Dropkick Murphys @ Rock City

It is no exaggeration to say that Boston rockers ‘The Dropkick Murphys’ brought the house down at Rock City on Monday evening with a frenetic, loud and simply outstanding live performance. With 27 songs, fans on stage including one on the mandolin for a time, covers, album tracks new and old and an energy level which spread from the band across the venue as a whole, the gig had absolutely everything, to the extent where the term ‘gig’ perhaps does not do the occasion justice; ‘experience’ would perhaps be closer to the mark.

Being amongst a crowd of a higher average age than myself, and only knowing a few songs in full before attending, it was a step into the unknown and I had no idea what to expect. By the time 3 songs had been played however, in particular the catchy and infectious lyrics of ‘The Boys Are Back’, I was completely immersed in the gig, as was every other person around me, with the band seemingly communicating with each member of the crowd directly as opposed to as a collective and as a consequence achieving the rare feat of making a venue seem smaller than it actually is, and therefore more intimate.

The truth is, as the set progressed it became obvious – despite this being the first time I had been present at one of their shows – that this band are made for live gigs, and that this is the part of their ‘job’ (for want of a better way to put it!) that they wait for, and live for. ‘The State of Massachusetts’ went down a storm, ‘Rose Tattoo’ (yours truly’s personal favourite) was fantastic, their cover of Lulu’s ‘Here Comes The Night’ particularly memorable and unexpected. It would be impossible to go through the explosive, lengthy set song by song, yet it seems unfair to highlight aspects of the gig without making clear that weaknesses elsewhere were non-existent.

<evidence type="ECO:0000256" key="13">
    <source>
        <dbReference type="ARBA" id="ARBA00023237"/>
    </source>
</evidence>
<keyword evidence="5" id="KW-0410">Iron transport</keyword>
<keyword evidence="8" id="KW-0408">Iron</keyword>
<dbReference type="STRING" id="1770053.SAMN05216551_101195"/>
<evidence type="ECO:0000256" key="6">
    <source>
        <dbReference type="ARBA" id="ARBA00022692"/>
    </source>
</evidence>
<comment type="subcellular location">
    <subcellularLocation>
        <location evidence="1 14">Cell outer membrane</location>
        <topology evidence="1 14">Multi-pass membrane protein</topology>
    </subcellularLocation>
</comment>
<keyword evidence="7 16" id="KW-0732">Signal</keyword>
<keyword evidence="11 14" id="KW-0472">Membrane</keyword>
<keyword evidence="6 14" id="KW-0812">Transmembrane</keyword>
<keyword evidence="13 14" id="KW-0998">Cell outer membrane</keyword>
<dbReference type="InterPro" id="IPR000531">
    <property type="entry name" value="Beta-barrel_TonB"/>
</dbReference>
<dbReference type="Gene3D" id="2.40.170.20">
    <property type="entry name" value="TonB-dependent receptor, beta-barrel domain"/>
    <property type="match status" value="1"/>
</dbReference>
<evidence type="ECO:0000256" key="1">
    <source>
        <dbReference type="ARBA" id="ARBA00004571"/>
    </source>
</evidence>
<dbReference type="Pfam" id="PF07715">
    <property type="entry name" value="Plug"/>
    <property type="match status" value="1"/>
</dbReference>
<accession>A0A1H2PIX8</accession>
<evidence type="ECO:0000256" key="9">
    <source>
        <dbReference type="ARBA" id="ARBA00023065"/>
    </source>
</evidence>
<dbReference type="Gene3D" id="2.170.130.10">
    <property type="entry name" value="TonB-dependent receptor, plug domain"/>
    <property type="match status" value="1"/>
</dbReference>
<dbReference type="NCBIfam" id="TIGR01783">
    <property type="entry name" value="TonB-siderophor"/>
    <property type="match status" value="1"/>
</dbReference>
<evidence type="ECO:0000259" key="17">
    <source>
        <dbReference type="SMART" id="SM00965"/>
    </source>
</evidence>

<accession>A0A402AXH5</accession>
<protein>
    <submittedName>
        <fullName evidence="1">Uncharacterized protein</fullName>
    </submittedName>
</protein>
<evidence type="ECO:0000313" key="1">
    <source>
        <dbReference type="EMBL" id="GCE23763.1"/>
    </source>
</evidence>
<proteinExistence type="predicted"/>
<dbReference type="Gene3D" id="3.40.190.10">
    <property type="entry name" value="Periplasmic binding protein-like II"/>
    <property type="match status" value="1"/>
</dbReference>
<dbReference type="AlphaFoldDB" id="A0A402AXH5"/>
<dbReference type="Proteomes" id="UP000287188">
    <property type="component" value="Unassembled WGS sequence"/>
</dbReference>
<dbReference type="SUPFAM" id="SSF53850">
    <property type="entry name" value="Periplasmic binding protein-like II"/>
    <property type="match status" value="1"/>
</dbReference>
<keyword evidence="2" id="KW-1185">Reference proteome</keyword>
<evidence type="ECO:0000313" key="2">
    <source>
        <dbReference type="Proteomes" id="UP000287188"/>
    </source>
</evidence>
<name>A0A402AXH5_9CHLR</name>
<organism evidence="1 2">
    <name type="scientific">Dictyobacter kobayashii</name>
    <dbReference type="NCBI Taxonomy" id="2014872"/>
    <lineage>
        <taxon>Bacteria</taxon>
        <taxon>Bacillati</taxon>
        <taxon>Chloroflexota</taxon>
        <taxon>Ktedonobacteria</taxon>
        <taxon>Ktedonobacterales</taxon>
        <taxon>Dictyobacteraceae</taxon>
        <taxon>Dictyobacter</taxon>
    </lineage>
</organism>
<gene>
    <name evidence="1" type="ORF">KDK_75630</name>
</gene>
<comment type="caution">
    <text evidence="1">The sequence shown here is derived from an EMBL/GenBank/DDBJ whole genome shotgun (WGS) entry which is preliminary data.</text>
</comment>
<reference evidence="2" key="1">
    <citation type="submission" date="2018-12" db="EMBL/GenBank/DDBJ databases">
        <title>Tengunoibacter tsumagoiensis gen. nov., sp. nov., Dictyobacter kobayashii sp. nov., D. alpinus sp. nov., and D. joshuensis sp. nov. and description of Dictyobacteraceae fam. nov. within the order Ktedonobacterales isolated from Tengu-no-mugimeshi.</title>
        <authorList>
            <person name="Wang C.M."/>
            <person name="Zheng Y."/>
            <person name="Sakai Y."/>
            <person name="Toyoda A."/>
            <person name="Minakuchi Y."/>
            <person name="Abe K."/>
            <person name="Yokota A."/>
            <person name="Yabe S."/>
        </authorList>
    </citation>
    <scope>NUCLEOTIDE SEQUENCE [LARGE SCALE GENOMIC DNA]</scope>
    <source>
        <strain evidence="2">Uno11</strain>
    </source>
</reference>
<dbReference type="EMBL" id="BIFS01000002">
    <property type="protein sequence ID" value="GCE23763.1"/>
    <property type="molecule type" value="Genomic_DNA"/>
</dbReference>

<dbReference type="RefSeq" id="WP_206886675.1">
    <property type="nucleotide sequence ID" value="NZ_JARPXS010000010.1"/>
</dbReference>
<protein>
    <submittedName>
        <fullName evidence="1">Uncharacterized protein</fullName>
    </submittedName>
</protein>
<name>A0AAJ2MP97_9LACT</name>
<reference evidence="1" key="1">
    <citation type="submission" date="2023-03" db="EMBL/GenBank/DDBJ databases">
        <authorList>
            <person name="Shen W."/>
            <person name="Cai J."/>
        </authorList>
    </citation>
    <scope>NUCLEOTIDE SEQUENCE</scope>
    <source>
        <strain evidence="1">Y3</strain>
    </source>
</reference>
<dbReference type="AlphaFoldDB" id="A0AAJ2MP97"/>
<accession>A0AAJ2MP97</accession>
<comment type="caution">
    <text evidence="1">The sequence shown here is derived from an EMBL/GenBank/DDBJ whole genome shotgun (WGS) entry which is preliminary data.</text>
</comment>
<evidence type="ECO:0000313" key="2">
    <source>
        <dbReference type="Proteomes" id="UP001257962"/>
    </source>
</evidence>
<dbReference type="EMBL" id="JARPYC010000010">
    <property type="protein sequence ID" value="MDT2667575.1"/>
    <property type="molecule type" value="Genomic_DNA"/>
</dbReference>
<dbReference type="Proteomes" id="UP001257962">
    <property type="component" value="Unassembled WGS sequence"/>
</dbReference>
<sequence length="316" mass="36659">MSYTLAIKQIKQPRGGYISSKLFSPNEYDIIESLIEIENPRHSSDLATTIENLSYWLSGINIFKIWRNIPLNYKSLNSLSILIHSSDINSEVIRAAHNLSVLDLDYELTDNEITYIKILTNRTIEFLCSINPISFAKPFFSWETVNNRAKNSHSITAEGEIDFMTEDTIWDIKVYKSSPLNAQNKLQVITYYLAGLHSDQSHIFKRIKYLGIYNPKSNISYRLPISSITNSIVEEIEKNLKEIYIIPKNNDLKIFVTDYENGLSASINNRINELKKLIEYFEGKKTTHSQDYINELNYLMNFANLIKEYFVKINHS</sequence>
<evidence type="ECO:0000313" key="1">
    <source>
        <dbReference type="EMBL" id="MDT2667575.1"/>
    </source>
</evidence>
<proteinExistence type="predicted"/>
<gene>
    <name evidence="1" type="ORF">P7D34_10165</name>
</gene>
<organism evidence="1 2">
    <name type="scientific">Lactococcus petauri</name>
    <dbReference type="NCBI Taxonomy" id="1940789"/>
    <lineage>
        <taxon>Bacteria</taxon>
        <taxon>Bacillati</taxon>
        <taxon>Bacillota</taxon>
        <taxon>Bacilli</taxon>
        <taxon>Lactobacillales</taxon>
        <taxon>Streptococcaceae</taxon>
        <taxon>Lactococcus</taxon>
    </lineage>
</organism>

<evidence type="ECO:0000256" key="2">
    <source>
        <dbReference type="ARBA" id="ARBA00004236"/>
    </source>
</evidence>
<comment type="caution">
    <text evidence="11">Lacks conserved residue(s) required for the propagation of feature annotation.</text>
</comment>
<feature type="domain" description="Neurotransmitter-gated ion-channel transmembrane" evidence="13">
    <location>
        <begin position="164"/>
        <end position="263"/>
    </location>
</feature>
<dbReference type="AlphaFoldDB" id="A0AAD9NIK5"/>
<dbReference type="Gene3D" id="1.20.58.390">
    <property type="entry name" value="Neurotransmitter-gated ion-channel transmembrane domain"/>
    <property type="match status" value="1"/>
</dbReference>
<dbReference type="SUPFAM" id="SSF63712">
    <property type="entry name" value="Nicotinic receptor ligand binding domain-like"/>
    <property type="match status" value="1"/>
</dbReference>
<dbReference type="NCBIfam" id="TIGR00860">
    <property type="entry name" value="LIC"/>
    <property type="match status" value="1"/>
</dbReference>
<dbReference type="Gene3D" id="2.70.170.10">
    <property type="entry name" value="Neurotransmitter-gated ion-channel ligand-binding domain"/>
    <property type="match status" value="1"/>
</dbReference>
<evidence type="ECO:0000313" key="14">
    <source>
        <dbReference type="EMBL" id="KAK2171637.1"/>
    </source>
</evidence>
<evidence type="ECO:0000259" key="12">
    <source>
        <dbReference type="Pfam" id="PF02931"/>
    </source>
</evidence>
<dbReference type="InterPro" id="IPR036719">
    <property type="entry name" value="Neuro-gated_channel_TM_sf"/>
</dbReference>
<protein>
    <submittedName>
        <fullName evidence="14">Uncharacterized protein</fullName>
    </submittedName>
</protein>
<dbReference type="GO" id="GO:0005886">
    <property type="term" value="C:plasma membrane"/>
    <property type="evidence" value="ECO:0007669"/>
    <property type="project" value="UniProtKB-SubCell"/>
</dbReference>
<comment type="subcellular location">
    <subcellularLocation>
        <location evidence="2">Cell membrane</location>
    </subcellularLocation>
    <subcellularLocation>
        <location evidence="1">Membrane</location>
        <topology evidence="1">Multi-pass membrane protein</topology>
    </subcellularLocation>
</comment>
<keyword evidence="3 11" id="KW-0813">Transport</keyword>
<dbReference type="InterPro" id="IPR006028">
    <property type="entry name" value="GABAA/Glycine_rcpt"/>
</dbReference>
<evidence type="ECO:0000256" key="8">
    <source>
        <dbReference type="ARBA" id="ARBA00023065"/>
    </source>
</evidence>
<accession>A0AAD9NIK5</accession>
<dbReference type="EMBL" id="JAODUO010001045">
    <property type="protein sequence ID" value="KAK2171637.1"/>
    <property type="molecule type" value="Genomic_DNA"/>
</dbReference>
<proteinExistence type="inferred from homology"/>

The absolute highlights? Their cover of ‘Fields of Athenry’, played at the request of an audience member, is one of the best versions of the popular song you will hear. Their cover of the famous Liverpool anthem ‘You’ll Never Walk Alone’, once getting over the fact it is very different to the original, is a very good listen. ‘Shipping Up To Boston’, which many know from the soundtrack to the film ‘The Departed’, predictably went down a storm.

But the best of the best of the best (apologies) had to be the lyrically powerful and incredibly well written ‘Worker’s Song’, sung with real emotion by band and audience alike and leaving a lasting impression I would expect on everyone fortunate enough to be present.

Put simply, despite best efforts superlatives cannot do ‘The Dropkick Murphys’ justice in terms of describing their ability to put on a live show. It does not matter whether you are a big fan, only know ‘Shipping Up To Boston’ or haven’t come across any of their music – if you get the chance to see them live, do not pass up the opportunity. You won’t be disappointed.